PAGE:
Date: December 19, 2013
Area: CCM (MTC in Guatemala City)
Companion: Elder Oliveira
I'm not sure how well structured my e-mails are going to be, but we shall see.
First of all, I did safely make it into Guatemala and someone was waiting for us at the airport to take us to the CCM about a 10 minute or less drive away. I am in the district of Isaias, with three other missionaries. There are certainly only 12 missionaries in the CCM right now, until next week when it is projected that we will get a large group.
My companion is Elder Oliveira, he is from Brazil and speaks Portuguese and a bit of Spanish and a very little bit of English. We get along well, the language barrier isn't too hard of a thing to get over for me. My four years of Spanish have helped immensely and after just one week I know all the tenses. (I have been going ahead of my class studies in my study time as most of it is review for me.)
Elder Gubler is alive and I guess technically he was my first companion.
I was able to take a total of four pictures, one of the airplane, one of my last meal in the States and two in the CCM the first day before my camera was taken from me, for security reasons.
I will usually e-mail on P-days which I did figure out is on Wednesday's for one hour. We hd some very unusual happenings here. The CCM is under construction. Because it is being renovated this week they needed to turn the power off for three days while we stayed in the temple housing. Which wasn't quite different from the CCM housing, just smaller and less showers.
The facilities in the CCM are built for more than just twelve missionaries and they are good and warm and there is food. Plenty of food, three times a day, and I have had no complaints.
I haven't needed to exchange my money for quetz yet, I have spent some money. I needed to buy some new deodorant because I misplaced mine, and I also bought a tie. I will get a picture as soon as I get my camera back.
Yesterday we did get the chance to go to an English session in the Temple, which is literally one block away. It is smaller than the temples at home, but not lacking in spirit.
I did receive two letters yesterday, one of them from mother that was sent on the 4th of December and a Christmas card from the North's in Texas. A few letters are on there way and I will write more. So it takes about two or so weeks for letters to be received here.
My journal is filling up as I have indeed written in it every day. I was hoping to have it with me as I write this e-mail, but I left it up in my room.
While we were staying in the temple housing a family that was from Coban were staying there as well. They are from the Coban stake. He showed me some pictures and shared with me a fantastic story of a large group of baptisms that occurred on the same day. That area looks very green and a bit warmer than here, but it will be fantastic. He also told me a bit about the native language there, that if I do well in my Spanish and learn it well. I may be called by the mission president to go to an area where I need to speak that language. That's what I think right now.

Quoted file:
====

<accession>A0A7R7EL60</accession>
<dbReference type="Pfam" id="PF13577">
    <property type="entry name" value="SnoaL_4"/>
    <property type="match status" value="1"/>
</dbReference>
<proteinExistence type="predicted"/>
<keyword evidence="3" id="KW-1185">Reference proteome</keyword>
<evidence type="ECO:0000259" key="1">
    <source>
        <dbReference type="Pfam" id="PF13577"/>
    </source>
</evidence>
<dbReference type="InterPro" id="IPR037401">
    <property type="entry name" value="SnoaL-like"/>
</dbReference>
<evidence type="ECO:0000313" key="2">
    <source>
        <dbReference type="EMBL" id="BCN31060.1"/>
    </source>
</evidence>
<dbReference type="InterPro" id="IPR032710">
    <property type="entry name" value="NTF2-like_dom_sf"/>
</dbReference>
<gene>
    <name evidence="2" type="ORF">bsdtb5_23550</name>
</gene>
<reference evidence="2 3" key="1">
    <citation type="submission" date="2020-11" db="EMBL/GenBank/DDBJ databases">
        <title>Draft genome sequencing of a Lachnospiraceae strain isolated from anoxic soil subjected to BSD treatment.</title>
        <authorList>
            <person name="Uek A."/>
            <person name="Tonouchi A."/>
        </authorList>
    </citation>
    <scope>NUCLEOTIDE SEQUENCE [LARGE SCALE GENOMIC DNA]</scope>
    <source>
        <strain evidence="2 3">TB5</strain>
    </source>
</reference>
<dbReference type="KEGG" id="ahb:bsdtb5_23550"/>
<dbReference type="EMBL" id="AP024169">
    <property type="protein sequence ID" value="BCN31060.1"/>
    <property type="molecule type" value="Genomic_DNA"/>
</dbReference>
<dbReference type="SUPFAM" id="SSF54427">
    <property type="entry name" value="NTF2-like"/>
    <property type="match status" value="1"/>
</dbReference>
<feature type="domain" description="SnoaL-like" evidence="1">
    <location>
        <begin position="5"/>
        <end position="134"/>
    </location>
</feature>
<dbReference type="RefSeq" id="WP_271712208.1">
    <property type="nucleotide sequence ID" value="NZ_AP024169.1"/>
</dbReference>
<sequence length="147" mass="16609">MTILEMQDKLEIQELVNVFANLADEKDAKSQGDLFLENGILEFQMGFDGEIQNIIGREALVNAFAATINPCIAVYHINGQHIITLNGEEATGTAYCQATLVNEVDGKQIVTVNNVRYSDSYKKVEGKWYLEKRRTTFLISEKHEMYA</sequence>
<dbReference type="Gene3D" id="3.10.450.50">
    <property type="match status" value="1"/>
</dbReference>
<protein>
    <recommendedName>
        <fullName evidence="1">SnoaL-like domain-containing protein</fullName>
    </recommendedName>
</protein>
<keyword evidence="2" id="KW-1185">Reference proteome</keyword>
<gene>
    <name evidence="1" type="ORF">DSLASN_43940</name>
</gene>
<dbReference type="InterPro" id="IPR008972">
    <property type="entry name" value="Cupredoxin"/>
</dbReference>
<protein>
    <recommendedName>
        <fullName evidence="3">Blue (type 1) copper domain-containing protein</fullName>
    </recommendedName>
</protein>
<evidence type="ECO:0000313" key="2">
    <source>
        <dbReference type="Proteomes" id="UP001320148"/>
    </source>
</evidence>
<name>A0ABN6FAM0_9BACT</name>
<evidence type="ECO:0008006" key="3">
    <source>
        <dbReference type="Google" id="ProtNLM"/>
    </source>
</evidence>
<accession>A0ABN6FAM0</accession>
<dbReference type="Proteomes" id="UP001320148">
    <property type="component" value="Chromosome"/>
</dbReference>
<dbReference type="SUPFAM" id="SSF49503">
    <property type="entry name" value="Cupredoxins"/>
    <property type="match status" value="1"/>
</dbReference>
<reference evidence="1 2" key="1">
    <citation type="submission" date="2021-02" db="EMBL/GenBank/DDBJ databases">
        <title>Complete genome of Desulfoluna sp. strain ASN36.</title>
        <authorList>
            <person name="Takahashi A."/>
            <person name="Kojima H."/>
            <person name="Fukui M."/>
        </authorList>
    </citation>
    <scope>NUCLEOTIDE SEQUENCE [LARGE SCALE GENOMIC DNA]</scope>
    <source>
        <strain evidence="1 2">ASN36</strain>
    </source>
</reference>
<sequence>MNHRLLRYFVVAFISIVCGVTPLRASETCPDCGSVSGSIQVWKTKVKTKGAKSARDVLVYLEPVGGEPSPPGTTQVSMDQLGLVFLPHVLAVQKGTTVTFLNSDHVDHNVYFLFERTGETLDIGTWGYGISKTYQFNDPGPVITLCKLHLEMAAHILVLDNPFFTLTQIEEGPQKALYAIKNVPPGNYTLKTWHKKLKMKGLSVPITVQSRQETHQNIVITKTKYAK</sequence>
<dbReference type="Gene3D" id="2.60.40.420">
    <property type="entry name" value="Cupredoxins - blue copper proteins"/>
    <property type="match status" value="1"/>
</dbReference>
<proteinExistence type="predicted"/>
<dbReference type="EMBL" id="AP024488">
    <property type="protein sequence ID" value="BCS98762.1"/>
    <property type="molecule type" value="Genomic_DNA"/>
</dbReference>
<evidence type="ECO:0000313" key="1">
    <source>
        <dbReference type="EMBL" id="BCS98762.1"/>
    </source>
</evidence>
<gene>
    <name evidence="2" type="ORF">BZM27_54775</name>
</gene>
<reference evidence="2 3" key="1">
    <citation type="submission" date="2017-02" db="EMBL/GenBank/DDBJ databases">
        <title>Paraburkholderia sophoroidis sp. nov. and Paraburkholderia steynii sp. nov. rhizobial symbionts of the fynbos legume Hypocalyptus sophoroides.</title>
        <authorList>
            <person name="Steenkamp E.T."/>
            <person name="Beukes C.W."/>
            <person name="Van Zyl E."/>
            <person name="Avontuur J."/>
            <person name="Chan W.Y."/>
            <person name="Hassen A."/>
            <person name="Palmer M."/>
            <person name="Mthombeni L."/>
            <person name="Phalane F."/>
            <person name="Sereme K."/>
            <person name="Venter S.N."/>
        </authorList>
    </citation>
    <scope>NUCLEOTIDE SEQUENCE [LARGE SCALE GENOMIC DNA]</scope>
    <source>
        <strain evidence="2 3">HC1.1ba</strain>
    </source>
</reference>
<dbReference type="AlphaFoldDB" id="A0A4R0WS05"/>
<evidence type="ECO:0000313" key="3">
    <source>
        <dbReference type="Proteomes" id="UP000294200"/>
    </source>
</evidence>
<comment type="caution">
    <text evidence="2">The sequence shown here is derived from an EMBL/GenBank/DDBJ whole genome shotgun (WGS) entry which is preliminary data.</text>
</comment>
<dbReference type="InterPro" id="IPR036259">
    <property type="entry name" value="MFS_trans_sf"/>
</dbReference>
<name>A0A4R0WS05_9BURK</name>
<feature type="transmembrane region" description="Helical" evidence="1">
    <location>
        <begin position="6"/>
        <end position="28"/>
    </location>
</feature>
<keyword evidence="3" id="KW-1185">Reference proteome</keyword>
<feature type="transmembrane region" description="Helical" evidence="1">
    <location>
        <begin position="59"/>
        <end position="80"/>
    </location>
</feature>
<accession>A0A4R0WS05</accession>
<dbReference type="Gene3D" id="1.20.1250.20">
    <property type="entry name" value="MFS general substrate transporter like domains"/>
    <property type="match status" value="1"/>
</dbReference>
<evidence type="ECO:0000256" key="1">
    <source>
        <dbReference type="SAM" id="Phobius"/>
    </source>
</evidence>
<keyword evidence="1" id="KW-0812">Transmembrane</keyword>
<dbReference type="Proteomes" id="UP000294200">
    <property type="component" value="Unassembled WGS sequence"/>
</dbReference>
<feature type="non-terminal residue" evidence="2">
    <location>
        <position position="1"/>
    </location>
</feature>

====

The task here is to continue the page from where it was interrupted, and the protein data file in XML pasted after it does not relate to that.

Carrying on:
I did find a letter in my folder that was fantastic.
Now about the weather. Guatemala City is called the city of Eternal Spring, and the weather here is perfect. It's not too humid here. I'm not sure about Coban, but here, it's fantastic and it has rained about four times, each time for about 4 minutes or less. There is green all over and it is very pretty.
We got to attend a fireside with one of the seventy, he didn't give a talk, rather we had a question and answer, where he answered what it was like to be a general authority, and how much he traveled, and what his favorite part of being a general authority was.
As you probably already know, the life of a missionary is very busy and one outside the states is no exception. Our time is filled with Spanish studies and spiritual studies alike. At the current moment I have put the grammar part on the back seat in my personal studies and have been focusing on my vocabulary. I am learning so very quickly and I have the desire to learn, both of which are fantastic blessings. There have been times where I think a lesson is a bit boring, but I have still paid attention and taken my notes. There's one page in my notebook that has some of my most useful Spanish notes about the grammar portion and I refer to it often.
When I call on Christmas, or rather when you call me, I'm sure you have the time written down and can't wait for that moment. Also remember that if I do not pick up right away, keep trying. I am thinking in one weeks time from now on Christmas day dad will have a pretty good time having a conversation in Spanish. It is my goal. To speak only Spanish and have a meaningful conversation with him that day. If I do this all of my work thus far will definitely be worth it.
Lo siento por cualquier tipos en mi email, este computadora es en espanol y quiereme escribir solomente en palabras de espanol.
I look forward to more e-mails and more pictures. I love you all, and thank all the North clan and the Barnson's and all the other people that have helped me get here. Hopefully I have sated your questions for now.
Favorite Spanish phrase. 'Espanol es Pan comido' An expression that pretty much means that Spanish is as easy as eating bread.